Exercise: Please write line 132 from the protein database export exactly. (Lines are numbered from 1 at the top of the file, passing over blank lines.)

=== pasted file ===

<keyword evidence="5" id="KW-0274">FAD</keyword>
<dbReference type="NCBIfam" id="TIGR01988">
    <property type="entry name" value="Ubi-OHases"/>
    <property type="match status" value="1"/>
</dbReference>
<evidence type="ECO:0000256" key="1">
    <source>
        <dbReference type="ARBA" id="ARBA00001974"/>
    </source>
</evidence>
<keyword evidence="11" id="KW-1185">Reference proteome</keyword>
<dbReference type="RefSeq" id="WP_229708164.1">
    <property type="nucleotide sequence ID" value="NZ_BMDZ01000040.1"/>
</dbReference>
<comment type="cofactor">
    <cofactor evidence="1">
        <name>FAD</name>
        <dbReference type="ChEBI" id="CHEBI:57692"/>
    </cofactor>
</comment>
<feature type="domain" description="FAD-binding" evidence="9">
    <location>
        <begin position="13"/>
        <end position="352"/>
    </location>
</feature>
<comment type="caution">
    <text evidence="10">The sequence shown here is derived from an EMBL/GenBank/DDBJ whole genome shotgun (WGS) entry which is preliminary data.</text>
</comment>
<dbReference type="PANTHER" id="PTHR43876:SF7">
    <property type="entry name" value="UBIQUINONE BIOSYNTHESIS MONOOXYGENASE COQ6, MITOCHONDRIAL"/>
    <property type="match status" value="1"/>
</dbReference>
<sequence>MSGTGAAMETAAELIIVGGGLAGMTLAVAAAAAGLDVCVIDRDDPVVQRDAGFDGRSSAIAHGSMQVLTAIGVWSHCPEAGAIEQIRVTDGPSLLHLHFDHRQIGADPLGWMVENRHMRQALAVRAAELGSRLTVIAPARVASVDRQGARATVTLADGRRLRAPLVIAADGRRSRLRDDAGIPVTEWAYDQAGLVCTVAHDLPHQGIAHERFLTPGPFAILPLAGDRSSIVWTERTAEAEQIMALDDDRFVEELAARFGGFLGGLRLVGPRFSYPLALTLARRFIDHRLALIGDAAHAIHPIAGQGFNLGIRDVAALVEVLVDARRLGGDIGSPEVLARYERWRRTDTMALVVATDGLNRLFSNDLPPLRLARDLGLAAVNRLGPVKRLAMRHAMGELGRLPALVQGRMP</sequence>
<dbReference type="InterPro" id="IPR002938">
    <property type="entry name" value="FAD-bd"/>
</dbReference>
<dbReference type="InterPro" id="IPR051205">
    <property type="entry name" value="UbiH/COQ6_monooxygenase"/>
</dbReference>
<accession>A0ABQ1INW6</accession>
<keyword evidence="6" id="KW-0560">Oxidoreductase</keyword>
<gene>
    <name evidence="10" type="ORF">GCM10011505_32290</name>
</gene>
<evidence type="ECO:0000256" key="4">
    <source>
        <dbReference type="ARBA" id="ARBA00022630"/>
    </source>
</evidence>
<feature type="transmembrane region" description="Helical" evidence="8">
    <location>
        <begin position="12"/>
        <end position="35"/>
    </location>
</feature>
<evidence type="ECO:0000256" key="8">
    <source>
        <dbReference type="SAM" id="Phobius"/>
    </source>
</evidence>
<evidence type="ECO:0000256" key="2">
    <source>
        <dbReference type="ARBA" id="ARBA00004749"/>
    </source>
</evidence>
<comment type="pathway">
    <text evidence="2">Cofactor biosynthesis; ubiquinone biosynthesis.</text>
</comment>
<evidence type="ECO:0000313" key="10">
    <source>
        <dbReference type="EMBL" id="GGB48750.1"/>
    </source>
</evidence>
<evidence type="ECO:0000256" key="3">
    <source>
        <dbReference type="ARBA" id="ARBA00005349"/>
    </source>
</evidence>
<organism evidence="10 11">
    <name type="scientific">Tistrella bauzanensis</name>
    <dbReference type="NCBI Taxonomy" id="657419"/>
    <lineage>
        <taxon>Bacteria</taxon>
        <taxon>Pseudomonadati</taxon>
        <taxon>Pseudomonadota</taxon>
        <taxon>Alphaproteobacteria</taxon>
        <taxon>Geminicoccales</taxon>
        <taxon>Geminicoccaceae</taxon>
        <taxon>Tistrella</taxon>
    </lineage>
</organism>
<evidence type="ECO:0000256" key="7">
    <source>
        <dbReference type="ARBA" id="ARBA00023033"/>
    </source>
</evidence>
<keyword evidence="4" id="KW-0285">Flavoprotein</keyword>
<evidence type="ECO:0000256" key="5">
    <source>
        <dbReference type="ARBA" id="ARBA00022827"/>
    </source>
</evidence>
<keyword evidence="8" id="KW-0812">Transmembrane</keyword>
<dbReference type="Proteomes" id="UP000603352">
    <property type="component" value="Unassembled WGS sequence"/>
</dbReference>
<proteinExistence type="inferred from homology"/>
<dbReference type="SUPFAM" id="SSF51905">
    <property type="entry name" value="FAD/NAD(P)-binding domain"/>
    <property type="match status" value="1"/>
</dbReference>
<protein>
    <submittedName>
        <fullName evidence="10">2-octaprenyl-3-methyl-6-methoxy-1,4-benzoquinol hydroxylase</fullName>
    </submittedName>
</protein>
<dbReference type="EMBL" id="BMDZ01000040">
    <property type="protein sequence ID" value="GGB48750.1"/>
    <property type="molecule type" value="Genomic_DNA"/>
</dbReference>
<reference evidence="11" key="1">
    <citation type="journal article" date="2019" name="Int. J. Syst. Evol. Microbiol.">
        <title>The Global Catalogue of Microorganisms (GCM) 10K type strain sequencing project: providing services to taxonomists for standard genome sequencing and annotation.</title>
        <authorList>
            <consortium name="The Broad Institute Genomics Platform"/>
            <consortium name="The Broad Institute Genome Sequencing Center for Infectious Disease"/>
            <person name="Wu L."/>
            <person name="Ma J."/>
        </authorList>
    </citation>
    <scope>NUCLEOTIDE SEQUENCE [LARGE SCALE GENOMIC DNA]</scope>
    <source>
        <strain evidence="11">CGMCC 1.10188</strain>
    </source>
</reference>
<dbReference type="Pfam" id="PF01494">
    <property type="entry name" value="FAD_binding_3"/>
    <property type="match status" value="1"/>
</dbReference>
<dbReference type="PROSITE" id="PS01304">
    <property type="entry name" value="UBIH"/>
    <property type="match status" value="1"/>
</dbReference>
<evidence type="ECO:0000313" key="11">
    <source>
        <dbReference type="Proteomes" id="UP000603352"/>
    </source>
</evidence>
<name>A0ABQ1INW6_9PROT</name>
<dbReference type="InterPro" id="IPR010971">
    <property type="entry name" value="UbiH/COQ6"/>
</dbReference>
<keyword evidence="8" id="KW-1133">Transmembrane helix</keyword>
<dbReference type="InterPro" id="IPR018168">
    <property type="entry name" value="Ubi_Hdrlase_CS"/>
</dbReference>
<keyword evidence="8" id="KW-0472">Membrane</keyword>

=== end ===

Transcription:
    <scope>NUCLEOTIDE SEQUENCE [LARGE SCALE GENOMIC DNA]</scope>